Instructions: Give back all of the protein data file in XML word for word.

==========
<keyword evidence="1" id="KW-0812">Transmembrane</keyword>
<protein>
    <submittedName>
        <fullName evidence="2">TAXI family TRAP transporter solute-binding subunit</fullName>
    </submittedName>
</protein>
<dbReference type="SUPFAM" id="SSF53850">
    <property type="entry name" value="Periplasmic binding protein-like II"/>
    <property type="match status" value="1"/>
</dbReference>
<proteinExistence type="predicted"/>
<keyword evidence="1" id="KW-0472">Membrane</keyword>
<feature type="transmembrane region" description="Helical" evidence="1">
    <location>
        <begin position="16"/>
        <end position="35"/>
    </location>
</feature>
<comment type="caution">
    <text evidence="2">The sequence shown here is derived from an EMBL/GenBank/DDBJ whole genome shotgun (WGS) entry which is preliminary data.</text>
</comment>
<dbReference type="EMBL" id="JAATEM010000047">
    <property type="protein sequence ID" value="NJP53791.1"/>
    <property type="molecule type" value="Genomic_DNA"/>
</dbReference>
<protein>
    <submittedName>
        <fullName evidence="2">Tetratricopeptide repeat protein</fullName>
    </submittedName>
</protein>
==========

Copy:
<keyword evidence="1" id="KW-0812">Transmembrane</keyword>
<protein>
    <submittedName>
        <fullName evidence="2">TAXI family TRAP transporter solute-binding subunit</fullName>
    </submittedName>
</protein>
<dbReference type="SUPFAM" id="SSF53850">
    <property type="entry name" value="Periplasmic binding protein-like II"/>
    <property type="match status" value="1"/>
</dbReference>
<proteinExistence type="predicted"/>
<keyword evidence="1" id="KW-0472">Membrane</keyword>
<feature type="transmembrane region" description="Helical" evidence="1">
    <location>
        <begin position="16"/>
        <end position="35"/>
    </location>
</feature>
<comment type="caution">
    <text evidence="2">The sequence shown here is derived from an EMBL/GenBank/DDBJ whole genome shotgun (WGS) entry which is preliminary data.</text>
</comment>
<dbReference type="EMBL" id="JAATEM010000047">
    <property type="protein sequence ID" value="NJP53791.1"/>
    <property type="molecule type" value="Genomic_DNA"/>
</dbReference>
<protein>
    <submittedName>
        <fullName evidence="2">Tetratricopeptide repeat protein</fullName>
    </submittedName>
</protein>